Everything I Know, I Learned From “Clueless”

The title of the post is a complete exaggeration: I can attribute a majority of my professional knowledge to the faculty of the College Student Personnel Administration program, the Office of Residence Life staff, and many of the students at Marquette University, especially in Schroeder Hall. Also, thanks to my dear friend Amma Marfo for inspiring this post.

By Ryan Manning —  Quite possibly my favorite movie of all time is Clueless. Sure, that may make me seem completely vapid and tasteless, but it’s true. I mean, my other top films include widespread favorites like the The Empire Strikes BackTootsie, and Toy Story, but my heart has a soft spot for the adolescent favorites of the 90’s and 2000’s, from 10 Things I Hate About You, to the less renowned though just as lovable Can’t Hardly Wait. We all have our guilty pleasures, I suppose.

If you’re not familiar with Clueless, I suggest you add it to your Netflix queue or perhaps pick it up at your local Redbox. The film, based (loosely) on the Austen’s Emma, follows Beverly Hills teenager Cher Horowitz as she navigates her way through being the most popular girl in school, negotiating her way to better grades, and being the best person she knows how by playing matchmaker for a pair of lovelorn teachers and her new friend Tai. Along the way, Cher gives herself a spiritual makeover, as she learns that there’s more to her happiness than her popularity and wardrobe.

But besides being a truly enjoyable film, Clueless, and films like it, provide an excellent case study for educators to better understand their students. Granted, films may sensationalize the developmental processes of today’s young people, but there is certainly a nugget of truth to them. For instance, Cher’s developmental journey in Clueless is an ideal case study for Kegan’s Orders of Consciousness, an indispensable tool for college student educators that illustrates a person’s interpersonal, intrapersonal, and cognitive development. Cher goes from a girl who measures her self-worth in the admiration of others more than her opinion of herself, and her level of intelligence based solely on the grades she receives (even though she haggles her way from Cs to B+’s). By the end of the film, through a blend of challenge and support from her peers, family, and teachers, Cher makes a clear transition from Kegan’s 2nd to 3rd Order (in dramatic) and other’s perceptions of her become secondary (Object) to her own perception of herself (Subject).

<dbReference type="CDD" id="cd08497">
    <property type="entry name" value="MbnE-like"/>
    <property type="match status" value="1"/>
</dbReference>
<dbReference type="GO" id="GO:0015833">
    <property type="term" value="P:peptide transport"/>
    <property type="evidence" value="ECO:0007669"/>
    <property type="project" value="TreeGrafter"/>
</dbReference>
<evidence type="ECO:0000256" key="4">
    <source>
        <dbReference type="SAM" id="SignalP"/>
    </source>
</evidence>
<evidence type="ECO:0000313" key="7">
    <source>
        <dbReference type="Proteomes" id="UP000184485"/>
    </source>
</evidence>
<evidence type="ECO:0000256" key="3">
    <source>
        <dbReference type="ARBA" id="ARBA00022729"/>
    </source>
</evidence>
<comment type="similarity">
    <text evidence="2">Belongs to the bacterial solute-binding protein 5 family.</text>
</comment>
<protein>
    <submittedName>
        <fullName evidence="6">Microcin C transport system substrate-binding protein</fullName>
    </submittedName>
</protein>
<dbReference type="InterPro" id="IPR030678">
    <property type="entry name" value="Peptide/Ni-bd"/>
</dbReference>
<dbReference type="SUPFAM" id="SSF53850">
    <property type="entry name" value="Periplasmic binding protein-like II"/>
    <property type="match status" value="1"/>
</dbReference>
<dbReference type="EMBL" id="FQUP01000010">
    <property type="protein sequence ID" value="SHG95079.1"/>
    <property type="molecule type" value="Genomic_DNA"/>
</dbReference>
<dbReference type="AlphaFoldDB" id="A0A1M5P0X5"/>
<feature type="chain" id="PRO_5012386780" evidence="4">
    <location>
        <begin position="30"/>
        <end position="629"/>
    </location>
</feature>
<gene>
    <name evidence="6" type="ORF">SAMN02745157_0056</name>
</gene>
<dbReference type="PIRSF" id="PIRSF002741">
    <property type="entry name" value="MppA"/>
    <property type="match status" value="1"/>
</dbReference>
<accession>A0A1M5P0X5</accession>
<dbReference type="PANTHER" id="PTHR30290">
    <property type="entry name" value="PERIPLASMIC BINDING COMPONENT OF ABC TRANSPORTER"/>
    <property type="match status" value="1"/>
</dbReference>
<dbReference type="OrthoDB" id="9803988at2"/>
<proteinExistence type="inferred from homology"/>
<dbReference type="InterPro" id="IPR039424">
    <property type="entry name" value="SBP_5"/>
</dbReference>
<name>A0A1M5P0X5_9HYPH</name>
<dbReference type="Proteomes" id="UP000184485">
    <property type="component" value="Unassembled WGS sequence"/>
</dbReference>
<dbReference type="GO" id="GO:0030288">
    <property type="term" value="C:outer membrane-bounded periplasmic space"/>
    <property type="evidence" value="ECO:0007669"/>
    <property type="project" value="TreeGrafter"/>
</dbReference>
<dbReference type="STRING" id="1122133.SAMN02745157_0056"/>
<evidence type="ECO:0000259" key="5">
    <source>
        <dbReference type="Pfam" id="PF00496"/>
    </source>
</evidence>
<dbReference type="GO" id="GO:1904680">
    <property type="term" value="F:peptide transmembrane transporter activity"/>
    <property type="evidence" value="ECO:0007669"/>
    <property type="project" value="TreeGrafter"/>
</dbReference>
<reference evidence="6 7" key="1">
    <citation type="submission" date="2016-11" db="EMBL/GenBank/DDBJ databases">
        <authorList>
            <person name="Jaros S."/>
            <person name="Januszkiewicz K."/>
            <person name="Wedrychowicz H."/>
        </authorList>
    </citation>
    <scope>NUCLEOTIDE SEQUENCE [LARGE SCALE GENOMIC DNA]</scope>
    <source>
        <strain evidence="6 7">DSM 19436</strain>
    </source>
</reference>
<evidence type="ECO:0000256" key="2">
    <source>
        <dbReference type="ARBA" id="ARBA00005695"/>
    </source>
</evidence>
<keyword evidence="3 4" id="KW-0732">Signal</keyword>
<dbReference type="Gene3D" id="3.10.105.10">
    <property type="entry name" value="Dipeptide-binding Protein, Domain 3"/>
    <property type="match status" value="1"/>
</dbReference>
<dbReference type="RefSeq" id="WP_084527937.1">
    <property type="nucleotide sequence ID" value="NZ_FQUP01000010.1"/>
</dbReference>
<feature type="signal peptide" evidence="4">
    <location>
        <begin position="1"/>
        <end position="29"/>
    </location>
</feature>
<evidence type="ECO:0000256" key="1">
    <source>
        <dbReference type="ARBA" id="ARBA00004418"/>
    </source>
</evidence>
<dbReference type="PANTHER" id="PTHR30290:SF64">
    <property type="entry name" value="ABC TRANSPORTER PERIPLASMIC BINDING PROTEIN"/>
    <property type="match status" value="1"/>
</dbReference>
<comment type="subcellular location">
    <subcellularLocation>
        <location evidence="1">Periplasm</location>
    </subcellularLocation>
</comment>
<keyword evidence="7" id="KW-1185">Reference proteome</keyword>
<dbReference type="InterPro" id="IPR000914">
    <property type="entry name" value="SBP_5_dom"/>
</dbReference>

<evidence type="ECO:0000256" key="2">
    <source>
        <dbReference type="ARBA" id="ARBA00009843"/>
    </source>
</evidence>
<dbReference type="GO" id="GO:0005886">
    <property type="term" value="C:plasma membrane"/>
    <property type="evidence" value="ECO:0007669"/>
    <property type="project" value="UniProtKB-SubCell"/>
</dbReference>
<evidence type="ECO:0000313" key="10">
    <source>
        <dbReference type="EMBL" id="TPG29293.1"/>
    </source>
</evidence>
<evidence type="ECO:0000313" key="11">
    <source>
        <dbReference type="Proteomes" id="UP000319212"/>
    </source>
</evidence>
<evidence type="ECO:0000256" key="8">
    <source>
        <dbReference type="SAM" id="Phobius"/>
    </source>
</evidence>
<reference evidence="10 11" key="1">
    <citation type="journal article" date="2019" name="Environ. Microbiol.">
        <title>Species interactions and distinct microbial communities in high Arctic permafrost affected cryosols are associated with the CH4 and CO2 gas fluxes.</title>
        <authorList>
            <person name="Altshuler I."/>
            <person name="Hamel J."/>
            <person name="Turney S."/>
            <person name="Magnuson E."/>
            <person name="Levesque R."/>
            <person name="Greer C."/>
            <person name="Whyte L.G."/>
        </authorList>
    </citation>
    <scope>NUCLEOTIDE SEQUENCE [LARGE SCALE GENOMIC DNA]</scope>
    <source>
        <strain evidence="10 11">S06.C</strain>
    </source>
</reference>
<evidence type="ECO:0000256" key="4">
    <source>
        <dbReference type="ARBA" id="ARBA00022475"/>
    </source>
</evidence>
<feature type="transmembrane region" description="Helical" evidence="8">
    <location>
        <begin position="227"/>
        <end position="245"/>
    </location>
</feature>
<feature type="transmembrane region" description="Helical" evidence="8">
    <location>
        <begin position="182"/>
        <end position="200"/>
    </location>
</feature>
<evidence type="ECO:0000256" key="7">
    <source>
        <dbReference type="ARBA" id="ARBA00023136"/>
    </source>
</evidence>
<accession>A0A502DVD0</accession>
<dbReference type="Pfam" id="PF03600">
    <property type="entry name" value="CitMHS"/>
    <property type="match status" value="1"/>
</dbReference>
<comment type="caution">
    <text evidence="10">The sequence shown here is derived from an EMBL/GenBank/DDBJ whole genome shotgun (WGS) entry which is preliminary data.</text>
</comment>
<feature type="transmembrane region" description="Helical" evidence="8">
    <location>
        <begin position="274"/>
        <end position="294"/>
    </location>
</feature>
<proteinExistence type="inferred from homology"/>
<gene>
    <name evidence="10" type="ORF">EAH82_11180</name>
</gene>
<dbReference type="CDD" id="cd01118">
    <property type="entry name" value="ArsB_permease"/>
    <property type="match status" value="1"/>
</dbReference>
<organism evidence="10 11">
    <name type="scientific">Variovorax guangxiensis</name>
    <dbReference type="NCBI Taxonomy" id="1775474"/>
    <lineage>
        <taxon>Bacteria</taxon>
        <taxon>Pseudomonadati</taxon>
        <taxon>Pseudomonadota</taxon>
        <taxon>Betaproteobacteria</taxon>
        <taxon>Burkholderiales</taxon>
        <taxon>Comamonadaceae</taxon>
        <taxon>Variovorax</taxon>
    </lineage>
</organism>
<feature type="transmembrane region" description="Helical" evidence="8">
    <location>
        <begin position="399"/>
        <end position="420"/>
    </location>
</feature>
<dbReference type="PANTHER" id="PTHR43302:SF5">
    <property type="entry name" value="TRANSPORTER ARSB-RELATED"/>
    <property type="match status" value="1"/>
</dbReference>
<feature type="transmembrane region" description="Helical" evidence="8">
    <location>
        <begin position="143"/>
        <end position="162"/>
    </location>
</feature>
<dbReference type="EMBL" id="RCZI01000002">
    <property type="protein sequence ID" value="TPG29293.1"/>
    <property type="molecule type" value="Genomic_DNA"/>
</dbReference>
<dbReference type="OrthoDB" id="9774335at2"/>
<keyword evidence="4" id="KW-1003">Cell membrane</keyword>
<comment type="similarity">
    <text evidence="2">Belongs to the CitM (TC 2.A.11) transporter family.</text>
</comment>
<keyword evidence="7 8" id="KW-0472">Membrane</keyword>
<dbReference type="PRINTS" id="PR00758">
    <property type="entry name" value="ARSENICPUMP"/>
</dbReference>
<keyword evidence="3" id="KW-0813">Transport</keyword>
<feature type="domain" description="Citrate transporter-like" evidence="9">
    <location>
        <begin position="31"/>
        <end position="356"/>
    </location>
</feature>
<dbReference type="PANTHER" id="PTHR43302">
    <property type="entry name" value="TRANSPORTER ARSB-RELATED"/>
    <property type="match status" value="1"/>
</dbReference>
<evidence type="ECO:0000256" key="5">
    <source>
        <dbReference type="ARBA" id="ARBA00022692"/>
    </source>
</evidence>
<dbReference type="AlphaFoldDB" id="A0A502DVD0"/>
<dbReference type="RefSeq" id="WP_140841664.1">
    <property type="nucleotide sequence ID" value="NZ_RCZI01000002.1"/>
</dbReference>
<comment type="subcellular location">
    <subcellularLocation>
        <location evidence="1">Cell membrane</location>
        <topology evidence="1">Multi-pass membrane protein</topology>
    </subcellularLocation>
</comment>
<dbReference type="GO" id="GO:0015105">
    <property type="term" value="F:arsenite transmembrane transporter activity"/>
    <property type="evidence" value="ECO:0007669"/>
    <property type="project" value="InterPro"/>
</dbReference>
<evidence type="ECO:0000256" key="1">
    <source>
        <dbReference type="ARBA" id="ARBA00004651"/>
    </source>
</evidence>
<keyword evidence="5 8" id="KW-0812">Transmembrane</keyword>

And who says movies can’t be educational? But in all honesty, pop culture, when it portrays adolescence as accurately as possible, has been an excellent supplement for my graduate education, allowing me to applying theoretical concepts to practical situations. For instance, Mean Girls, with its portrayal of teenage girldom as tantamount to the Serengeti, provides a real-to-life example of the effects of the human aggregate on the educational environment. For a more current example, check out the not-too-successful Accepted, where a group of students design their own college and discover the strengths of the student-centered learning model. And it doesn’t just have to be movies: after listening to Bruno Mars’ hit single “Grenade,” I would love to have a conversation with him about what a healthy relationship looks like. The point is, movies don’t always have to have a moral to the story to be educational. They can sometimes show you how to do your job.

In a profession like education, where the characteristics and needs of your students are consistently changing at a rapid rate, it is important to always stay current on new developments in the field. Finding scenarios through pop culture and applying student development theory to them is how I like to make sure I’m always conscious of the best ways to approach education.

What’s your favorite teen-centered movie and what has it taught you about working with young people?

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